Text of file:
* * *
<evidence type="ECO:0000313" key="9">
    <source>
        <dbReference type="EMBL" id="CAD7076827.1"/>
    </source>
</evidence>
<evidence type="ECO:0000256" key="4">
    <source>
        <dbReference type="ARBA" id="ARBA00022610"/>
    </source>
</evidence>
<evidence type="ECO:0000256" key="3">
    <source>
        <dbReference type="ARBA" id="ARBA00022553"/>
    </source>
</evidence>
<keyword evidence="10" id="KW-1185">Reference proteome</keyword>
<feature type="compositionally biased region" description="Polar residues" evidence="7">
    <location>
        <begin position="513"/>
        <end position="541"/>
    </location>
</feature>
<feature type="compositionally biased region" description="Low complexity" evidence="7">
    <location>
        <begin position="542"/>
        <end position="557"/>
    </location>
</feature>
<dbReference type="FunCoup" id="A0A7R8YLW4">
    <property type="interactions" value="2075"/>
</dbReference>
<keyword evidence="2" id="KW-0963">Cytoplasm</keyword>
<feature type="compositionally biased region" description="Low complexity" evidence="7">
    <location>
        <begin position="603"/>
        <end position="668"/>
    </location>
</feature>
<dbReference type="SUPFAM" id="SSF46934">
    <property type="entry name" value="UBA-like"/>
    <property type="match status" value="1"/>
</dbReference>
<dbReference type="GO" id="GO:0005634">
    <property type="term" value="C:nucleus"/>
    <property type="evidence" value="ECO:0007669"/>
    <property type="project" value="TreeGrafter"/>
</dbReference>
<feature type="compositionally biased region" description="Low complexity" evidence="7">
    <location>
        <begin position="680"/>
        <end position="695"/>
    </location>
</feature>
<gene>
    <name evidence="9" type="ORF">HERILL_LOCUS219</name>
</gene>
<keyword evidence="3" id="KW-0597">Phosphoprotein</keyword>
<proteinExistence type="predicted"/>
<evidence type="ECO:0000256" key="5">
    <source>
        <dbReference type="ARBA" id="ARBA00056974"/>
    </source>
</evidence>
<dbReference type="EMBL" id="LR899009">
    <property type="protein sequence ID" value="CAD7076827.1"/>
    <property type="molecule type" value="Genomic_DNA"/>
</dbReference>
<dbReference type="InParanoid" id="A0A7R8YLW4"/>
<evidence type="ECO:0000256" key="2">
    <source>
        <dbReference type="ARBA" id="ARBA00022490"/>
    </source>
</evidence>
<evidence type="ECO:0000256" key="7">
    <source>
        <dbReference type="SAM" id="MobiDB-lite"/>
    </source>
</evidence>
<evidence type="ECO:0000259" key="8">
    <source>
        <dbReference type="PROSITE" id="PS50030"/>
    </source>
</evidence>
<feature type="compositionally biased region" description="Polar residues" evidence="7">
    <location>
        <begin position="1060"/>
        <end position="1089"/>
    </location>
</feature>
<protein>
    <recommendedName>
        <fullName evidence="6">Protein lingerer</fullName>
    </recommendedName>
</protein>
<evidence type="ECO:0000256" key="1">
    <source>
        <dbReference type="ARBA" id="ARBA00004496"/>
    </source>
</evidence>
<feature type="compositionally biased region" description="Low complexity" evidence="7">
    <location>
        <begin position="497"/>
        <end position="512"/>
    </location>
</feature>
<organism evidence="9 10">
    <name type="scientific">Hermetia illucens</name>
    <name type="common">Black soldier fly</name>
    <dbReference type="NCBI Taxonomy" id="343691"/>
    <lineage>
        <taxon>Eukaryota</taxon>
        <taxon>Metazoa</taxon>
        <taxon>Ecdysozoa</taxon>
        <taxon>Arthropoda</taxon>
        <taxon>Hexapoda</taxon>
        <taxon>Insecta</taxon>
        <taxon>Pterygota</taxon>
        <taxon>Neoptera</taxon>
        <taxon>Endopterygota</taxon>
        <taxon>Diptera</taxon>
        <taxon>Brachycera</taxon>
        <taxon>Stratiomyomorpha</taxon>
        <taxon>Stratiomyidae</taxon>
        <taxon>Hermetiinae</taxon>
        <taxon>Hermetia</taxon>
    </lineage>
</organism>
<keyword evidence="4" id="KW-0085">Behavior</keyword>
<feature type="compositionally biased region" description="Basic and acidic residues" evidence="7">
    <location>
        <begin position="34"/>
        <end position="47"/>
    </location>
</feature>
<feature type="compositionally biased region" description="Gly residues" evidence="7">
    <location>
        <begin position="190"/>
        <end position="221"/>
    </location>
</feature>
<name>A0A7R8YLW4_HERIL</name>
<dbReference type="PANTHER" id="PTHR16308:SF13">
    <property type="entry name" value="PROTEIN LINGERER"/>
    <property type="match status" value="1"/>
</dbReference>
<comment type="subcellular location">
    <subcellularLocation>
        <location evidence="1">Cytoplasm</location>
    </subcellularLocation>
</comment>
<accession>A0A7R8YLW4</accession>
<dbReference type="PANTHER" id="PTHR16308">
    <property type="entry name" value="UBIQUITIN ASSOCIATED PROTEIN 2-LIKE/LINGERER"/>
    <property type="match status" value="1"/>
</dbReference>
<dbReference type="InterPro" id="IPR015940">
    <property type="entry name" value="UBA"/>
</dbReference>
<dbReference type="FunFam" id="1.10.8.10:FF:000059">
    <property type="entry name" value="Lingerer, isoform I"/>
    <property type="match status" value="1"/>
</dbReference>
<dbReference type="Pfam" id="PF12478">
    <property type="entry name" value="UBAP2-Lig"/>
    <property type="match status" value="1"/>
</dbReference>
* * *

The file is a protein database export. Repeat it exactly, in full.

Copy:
<evidence type="ECO:0000313" key="9">
    <source>
        <dbReference type="EMBL" id="CAD7076827.1"/>
    </source>
</evidence>
<evidence type="ECO:0000256" key="4">
    <source>
        <dbReference type="ARBA" id="ARBA00022610"/>
    </source>
</evidence>
<evidence type="ECO:0000256" key="3">
    <source>
        <dbReference type="ARBA" id="ARBA00022553"/>
    </source>
</evidence>
<keyword evidence="10" id="KW-1185">Reference proteome</keyword>
<feature type="compositionally biased region" description="Polar residues" evidence="7">
    <location>
        <begin position="513"/>
        <end position="541"/>
    </location>
</feature>
<feature type="compositionally biased region" description="Low complexity" evidence="7">
    <location>
        <begin position="542"/>
        <end position="557"/>
    </location>
</feature>
<dbReference type="FunCoup" id="A0A7R8YLW4">
    <property type="interactions" value="2075"/>
</dbReference>
<keyword evidence="2" id="KW-0963">Cytoplasm</keyword>
<feature type="compositionally biased region" description="Low complexity" evidence="7">
    <location>
        <begin position="603"/>
        <end position="668"/>
    </location>
</feature>
<dbReference type="SUPFAM" id="SSF46934">
    <property type="entry name" value="UBA-like"/>
    <property type="match status" value="1"/>
</dbReference>
<dbReference type="GO" id="GO:0005634">
    <property type="term" value="C:nucleus"/>
    <property type="evidence" value="ECO:0007669"/>
    <property type="project" value="TreeGrafter"/>
</dbReference>
<feature type="compositionally biased region" description="Low complexity" evidence="7">
    <location>
        <begin position="680"/>
        <end position="695"/>
    </location>
</feature>
<gene>
    <name evidence="9" type="ORF">HERILL_LOCUS219</name>
</gene>
<keyword evidence="3" id="KW-0597">Phosphoprotein</keyword>
<proteinExistence type="predicted"/>
<evidence type="ECO:0000256" key="5">
    <source>
        <dbReference type="ARBA" id="ARBA00056974"/>
    </source>
</evidence>
<dbReference type="EMBL" id="LR899009">
    <property type="protein sequence ID" value="CAD7076827.1"/>
    <property type="molecule type" value="Genomic_DNA"/>
</dbReference>
<dbReference type="InParanoid" id="A0A7R8YLW4"/>
<evidence type="ECO:0000256" key="2">
    <source>
        <dbReference type="ARBA" id="ARBA00022490"/>
    </source>
</evidence>
<evidence type="ECO:0000256" key="7">
    <source>
        <dbReference type="SAM" id="MobiDB-lite"/>
    </source>
</evidence>
<evidence type="ECO:0000259" key="8">
    <source>
        <dbReference type="PROSITE" id="PS50030"/>
    </source>
</evidence>
<feature type="compositionally biased region" description="Polar residues" evidence="7">
    <location>
        <begin position="1060"/>
        <end position="1089"/>
    </location>
</feature>
<protein>
    <recommendedName>
        <fullName evidence="6">Protein lingerer</fullName>
    </recommendedName>
</protein>
<evidence type="ECO:0000256" key="1">
    <source>
        <dbReference type="ARBA" id="ARBA00004496"/>
    </source>
</evidence>
<feature type="compositionally biased region" description="Low complexity" evidence="7">
    <location>
        <begin position="497"/>
        <end position="512"/>
    </location>
</feature>
<organism evidence="9 10">
    <name type="scientific">Hermetia illucens</name>
    <name type="common">Black soldier fly</name>
    <dbReference type="NCBI Taxonomy" id="343691"/>
    <lineage>
        <taxon>Eukaryota</taxon>
        <taxon>Metazoa</taxon>
        <taxon>Ecdysozoa</taxon>
        <taxon>Arthropoda</taxon>
        <taxon>Hexapoda</taxon>
        <taxon>Insecta</taxon>
        <taxon>Pterygota</taxon>
        <taxon>Neoptera</taxon>
        <taxon>Endopterygota</taxon>
        <taxon>Diptera</taxon>
        <taxon>Brachycera</taxon>
        <taxon>Stratiomyomorpha</taxon>
        <taxon>Stratiomyidae</taxon>
        <taxon>Hermetiinae</taxon>
        <taxon>Hermetia</taxon>
    </lineage>
</organism>
<keyword evidence="4" id="KW-0085">Behavior</keyword>
<feature type="compositionally biased region" description="Basic and acidic residues" evidence="7">
    <location>
        <begin position="34"/>
        <end position="47"/>
    </location>
</feature>
<feature type="compositionally biased region" description="Gly residues" evidence="7">
    <location>
        <begin position="190"/>
        <end position="221"/>
    </location>
</feature>
<name>A0A7R8YLW4_HERIL</name>
<dbReference type="PANTHER" id="PTHR16308:SF13">
    <property type="entry name" value="PROTEIN LINGERER"/>
    <property type="match status" value="1"/>
</dbReference>
<comment type="subcellular location">
    <subcellularLocation>
        <location evidence="1">Cytoplasm</location>
    </subcellularLocation>
</comment>
<accession>A0A7R8YLW4</accession>
<dbReference type="PANTHER" id="PTHR16308">
    <property type="entry name" value="UBIQUITIN ASSOCIATED PROTEIN 2-LIKE/LINGERER"/>
    <property type="match status" value="1"/>
</dbReference>
<dbReference type="InterPro" id="IPR015940">
    <property type="entry name" value="UBA"/>
</dbReference>
<dbReference type="FunFam" id="1.10.8.10:FF:000059">
    <property type="entry name" value="Lingerer, isoform I"/>
    <property type="match status" value="1"/>
</dbReference>
<dbReference type="Pfam" id="PF12478">
    <property type="entry name" value="UBAP2-Lig"/>
    <property type="match status" value="1"/>
</dbReference>